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Silicon Valley’s Brain Drain

 

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Where Have All the Innovators Gone?

Growing up in Silicon Valley was a magical experience. The area was full of innovators who came to this country to build their dreams, which were built on ideas that served a real purpose.

From 1939, when Hewlett Packard developed their first audio oscillator in a garage, to 1942 when the greatest minds pooled their resources together to support the defense industry heading into World War II, the brightest minds were attracted to building technology that would change the world.

By 1971, due to the growing number of semiconductor innovations, the region began to be referred to as Silicon Valley. Fast forward to 2014, and the landscape has been watered down by novelty apps, news aggregators and get-rich-quick copycat companies. If we had to name this same region today, what would we name it?

I hope the world would recognize this region as an innovation hub for electric cars and electric health records, yet sadly we are known for social networking and sleek devices produced with slave labor.

HBO’s comedic take on Silicon Valley is the wake up call this region needs. We will laugh. We will reflect. And hopefully we will grow.

I hope our growth brings talented people to focus on innovations that protect the environment, eradicate disease and improve overall health for all of the world’s people. 

The Negative Effects

Some of the negative effects of the current landscape are innocuous, while others are life threatening. We have 20-year-olds flocking to the region to build upon outdated and frivolous ideas. They may waste their time on a company that goes nowhere, but they earn valuable experience in the process.

The most disturbing side effect is real problems are going unsolved. Whether it’s cyber security or treatments for cancer, there is a real need for talented people to focus on real innovation.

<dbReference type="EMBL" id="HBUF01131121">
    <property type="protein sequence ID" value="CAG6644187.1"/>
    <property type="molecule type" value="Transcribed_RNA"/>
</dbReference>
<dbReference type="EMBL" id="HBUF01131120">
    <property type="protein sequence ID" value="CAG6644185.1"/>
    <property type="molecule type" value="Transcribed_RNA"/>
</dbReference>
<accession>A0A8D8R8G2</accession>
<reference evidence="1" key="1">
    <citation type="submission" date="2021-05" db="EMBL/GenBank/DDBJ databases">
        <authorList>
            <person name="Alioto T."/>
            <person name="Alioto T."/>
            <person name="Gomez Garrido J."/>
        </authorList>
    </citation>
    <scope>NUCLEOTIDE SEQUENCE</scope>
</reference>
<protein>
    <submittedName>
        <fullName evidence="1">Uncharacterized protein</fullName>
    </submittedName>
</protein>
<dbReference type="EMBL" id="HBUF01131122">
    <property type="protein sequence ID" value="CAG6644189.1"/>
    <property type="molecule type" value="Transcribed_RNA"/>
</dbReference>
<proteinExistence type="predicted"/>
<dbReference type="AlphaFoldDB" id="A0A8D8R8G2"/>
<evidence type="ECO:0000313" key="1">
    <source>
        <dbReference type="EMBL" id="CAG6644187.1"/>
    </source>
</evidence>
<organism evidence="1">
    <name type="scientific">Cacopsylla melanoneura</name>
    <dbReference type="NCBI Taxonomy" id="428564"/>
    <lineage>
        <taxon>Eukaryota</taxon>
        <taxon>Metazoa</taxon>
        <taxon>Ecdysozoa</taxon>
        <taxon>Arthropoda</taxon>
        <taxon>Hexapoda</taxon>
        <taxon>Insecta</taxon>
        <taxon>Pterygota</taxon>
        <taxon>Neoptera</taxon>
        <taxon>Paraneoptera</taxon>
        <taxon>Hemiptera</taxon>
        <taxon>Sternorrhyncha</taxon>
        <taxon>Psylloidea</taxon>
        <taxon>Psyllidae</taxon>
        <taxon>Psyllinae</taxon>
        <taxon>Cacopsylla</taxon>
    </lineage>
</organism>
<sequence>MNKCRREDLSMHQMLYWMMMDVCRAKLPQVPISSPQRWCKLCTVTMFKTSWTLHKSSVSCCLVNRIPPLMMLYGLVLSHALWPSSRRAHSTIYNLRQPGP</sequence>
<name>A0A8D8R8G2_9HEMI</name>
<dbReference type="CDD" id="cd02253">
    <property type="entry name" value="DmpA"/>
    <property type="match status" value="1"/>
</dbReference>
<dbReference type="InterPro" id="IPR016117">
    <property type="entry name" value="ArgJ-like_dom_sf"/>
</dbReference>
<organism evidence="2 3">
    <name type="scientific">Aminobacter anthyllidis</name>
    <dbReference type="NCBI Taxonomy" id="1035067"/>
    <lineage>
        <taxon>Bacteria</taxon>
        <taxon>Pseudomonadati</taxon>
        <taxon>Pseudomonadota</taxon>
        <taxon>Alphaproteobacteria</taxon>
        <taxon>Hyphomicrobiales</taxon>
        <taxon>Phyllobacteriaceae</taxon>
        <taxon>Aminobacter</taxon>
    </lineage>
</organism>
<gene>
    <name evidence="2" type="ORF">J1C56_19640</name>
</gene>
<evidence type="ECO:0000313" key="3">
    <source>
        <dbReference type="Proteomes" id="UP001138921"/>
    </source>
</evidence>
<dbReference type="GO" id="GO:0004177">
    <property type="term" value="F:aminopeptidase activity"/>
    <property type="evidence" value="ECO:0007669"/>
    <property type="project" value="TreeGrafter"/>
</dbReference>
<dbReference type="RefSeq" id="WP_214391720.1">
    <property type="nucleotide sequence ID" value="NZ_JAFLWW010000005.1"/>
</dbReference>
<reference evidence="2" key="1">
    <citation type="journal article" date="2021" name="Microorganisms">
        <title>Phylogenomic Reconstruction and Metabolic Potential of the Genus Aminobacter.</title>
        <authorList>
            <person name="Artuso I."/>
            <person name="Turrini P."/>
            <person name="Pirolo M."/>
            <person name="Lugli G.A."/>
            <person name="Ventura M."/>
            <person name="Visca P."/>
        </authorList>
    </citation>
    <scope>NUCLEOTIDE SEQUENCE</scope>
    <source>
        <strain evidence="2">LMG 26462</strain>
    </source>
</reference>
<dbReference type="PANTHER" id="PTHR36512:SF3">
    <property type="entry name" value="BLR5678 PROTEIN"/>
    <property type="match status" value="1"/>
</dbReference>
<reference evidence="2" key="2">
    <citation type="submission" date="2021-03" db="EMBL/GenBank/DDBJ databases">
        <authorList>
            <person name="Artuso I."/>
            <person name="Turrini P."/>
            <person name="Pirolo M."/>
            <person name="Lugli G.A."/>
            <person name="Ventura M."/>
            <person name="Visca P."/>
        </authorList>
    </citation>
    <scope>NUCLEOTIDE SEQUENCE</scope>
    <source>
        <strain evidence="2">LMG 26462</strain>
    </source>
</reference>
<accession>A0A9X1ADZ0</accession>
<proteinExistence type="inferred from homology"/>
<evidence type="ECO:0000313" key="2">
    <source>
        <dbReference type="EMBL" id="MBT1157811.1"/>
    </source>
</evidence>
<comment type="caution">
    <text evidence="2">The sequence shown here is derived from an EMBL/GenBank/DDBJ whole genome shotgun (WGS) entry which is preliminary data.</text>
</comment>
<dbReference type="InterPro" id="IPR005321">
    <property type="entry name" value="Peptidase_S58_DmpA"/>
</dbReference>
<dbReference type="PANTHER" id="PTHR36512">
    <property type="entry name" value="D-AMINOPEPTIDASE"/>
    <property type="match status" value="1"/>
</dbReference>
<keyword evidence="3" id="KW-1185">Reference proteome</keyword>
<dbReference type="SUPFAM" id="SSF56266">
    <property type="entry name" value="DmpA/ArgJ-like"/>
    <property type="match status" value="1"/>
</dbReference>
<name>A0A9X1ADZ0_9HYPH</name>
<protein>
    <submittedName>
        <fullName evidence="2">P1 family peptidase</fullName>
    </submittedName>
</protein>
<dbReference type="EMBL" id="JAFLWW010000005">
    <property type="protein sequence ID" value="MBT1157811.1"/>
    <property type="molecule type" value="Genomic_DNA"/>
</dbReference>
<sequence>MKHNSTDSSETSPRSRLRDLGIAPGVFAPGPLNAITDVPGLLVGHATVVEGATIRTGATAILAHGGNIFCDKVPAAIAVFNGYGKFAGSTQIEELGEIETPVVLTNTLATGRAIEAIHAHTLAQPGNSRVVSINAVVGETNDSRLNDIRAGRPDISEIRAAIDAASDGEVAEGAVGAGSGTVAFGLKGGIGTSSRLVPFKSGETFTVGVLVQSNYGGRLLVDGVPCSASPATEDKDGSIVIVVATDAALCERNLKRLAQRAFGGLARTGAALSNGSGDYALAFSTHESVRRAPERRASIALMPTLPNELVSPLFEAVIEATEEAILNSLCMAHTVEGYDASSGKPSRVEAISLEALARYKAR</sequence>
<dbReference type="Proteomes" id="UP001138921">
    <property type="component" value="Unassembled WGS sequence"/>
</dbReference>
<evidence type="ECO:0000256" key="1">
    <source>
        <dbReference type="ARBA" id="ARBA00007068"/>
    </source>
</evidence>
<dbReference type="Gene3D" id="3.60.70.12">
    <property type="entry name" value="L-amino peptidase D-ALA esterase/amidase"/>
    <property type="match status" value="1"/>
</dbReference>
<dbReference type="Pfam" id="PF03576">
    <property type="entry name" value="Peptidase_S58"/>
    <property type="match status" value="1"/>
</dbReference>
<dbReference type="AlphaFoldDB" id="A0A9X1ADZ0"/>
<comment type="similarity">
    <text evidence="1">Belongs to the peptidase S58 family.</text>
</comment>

Are you tuning into the HBO comedy, “Silicon Valley”? Do you think it will have a negative or positive effect on innovation?

This post originally appeared on Atelier Advisors. Lili Balfour is the founder and CEO of the SoMa-based financial advisory firm, Atelier Advisors, creator of Lean Finance for Startups and Finance Boot Camp for Entrepreneurs.  All AlleyWatch readers are automatically eligible for a 50% discount on either of the courses using the preceding links.

Image credit: CC by Nam LaMore

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About the author: Lili Balfour

Lili Balfour is the founder and CEO of the SoMa-based financial advisory firm, Atelier Advisors, creator of Lean Finance for Startups and Finance Boot Camp for Entrepreneurs, author of Master the Finance Game, and host of the Finance for Entrepreneurs broadcast on Spreecast.

After spending fifteen years in investment management and investment banking, she decided to develop a firm to cater to the specific needs of early-stage companies. At Atelier Advisors, Lili advises leading brands across industries: from tech to consumer goods. In the past, she has advised over 100 brands, including:

Bag, Borrow, or Steal, Visual IQ, Alpha Theory, Derivix, Practice Fusion, Peeled Snacks, Sustainable Minds, Firescope, Chix 6, Duchess Marden, Erin Fetherston, Eckart Tolle, and Stuart Skorman (founder of Reel.com, Elephant Pharmacy, Hungry Minds, and Clerk Dogs (sold to Netflix)).

While advising companies at Atelier Advisors, she observed a common theme – -brilliant founders avoided finance. She began writing about entrepreneurial finance to solve this problem.

As a native of Silicon Valley and a first generation Mexican American, Lili understands the importance of imparting wisdom learned in Silicon Valley to the rest of the world. Her goal is to teach the entire planet about entrepreneurial finance.

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